The DP accused the MPRP of rigging the elections and claimed that some MPRP supporters voted twice. Large-scale street protests turned violent: MPRP headquarters were set on fire at least five people were killed and hundreds injured. Prime Minister Bayar accused the DP of inciting the violence. On 1 July President Enkhbayar declared a four-day state of emergency in the capital allowing the police to use "necessary force to crack down on criminals". The DP called for a re-vote in several districts.

Prior to the first session of the State Great Hural on 23 July the election of 66 members (39 from the MPRP 25 from the DP one Civil Will Republican Party member and one independent) had been confirmed. However due to a boycott by the DP parliament failed four times to reach the quorum of two thirds of members required to swear in the new members. Parliament was finally able to resume its work on 28 August after the quorum was achieved. On 1 September Mr. Damdin Demberel (MPRP) was elected as the new Speaker.

On 11 September the State Great Hural elected Mr. Bayar (MPRP) as Prime Minister. On 17 September it approved a new coalition government comprising the MPRP and the DP.

The two parties were the Mongolian New Democratic Socialist Party (MNDSP) and the Civil Will Republican Party (CWRP).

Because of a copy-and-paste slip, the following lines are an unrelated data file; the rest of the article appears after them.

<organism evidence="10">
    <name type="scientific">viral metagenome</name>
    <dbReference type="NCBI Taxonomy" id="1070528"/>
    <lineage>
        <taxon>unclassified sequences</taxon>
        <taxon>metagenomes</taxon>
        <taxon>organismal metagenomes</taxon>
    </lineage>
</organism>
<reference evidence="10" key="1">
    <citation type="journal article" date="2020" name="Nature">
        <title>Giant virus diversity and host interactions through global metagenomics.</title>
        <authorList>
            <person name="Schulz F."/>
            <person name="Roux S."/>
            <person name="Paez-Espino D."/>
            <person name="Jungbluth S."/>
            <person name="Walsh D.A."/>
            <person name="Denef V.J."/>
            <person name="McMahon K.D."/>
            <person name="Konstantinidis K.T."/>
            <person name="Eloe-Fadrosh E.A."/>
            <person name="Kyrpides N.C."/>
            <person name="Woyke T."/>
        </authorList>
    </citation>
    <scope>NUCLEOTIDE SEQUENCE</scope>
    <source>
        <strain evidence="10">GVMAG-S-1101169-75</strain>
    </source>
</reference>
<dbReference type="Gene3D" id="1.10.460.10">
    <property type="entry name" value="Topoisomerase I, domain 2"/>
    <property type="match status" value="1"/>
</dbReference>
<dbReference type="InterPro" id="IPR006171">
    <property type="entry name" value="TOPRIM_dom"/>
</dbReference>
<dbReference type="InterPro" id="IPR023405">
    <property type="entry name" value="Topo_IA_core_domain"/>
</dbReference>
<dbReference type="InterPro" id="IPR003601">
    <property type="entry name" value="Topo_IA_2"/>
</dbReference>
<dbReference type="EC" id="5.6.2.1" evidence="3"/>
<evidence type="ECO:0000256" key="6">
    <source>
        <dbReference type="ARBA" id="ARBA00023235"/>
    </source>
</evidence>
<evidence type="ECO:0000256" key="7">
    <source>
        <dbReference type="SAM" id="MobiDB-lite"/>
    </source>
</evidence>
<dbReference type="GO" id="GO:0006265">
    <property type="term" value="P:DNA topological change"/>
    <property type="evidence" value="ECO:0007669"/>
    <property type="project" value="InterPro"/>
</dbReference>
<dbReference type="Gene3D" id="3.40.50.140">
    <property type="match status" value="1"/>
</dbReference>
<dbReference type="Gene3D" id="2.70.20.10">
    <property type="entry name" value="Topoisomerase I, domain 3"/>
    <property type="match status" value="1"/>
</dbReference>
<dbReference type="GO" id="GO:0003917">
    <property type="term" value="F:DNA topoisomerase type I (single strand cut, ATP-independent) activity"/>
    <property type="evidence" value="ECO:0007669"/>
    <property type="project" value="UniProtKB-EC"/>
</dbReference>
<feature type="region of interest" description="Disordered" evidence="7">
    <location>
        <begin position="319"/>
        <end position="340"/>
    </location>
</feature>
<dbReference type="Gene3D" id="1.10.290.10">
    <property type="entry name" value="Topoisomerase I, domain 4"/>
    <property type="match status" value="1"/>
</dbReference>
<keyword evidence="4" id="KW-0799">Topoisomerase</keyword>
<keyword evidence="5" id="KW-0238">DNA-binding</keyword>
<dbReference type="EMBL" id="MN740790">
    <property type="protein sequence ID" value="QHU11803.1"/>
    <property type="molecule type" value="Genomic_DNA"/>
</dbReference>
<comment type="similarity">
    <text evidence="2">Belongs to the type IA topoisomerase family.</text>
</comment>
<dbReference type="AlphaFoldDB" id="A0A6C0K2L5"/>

Voter turnout
Round no 129 June 2008
Number of registered electors
Blank or invalid ballot papers
Valid votes
1'139'984 (74.31%)

Distribution of votes
Round no 1
Political Group Candidates Votes %
Mongolian People's Revolutionary Party (MPRP) 914'037
Democratic Party (DP) 701'641
Civil Will Republican Party (CWRP) 34'319
Independents 60'320
Green Party 24'806
Distribution of seats
Round no 1
Political Group Total
Mongolian People's Revolutionary Party (MPRP) 45
Democratic Party (DP) 28
Civil Will Republican Party (CWRP) 1
Independents 1
Green Party 1
Distribution of seats according to sex
Percent of women
Distribution of seats according to age
31 to 40 years
41 to 50 years
51 to 60 years
61 to 70 years
Distribution of seats according to profession
Economist 20
Architect surveyor engineer 18
Legal profession 13
Education profession 7
Research/sciences 7
Journalism broadcasting media 3
Physician dentist 2
Agriculture/farming 1
Armed services/Police 1
Writer literary artist 1
Civil service and local authority administration 1
Trade union official 1
- State Great Hural (23.07.2008 05.09.2008 29.09.2008 31.10.2008 09.12.2008 20.01.2009 06.03.2009 29.10.2009 26.02.2010)
- http://www.gec.gov.mn
- http://ubpost.mongolnews.mn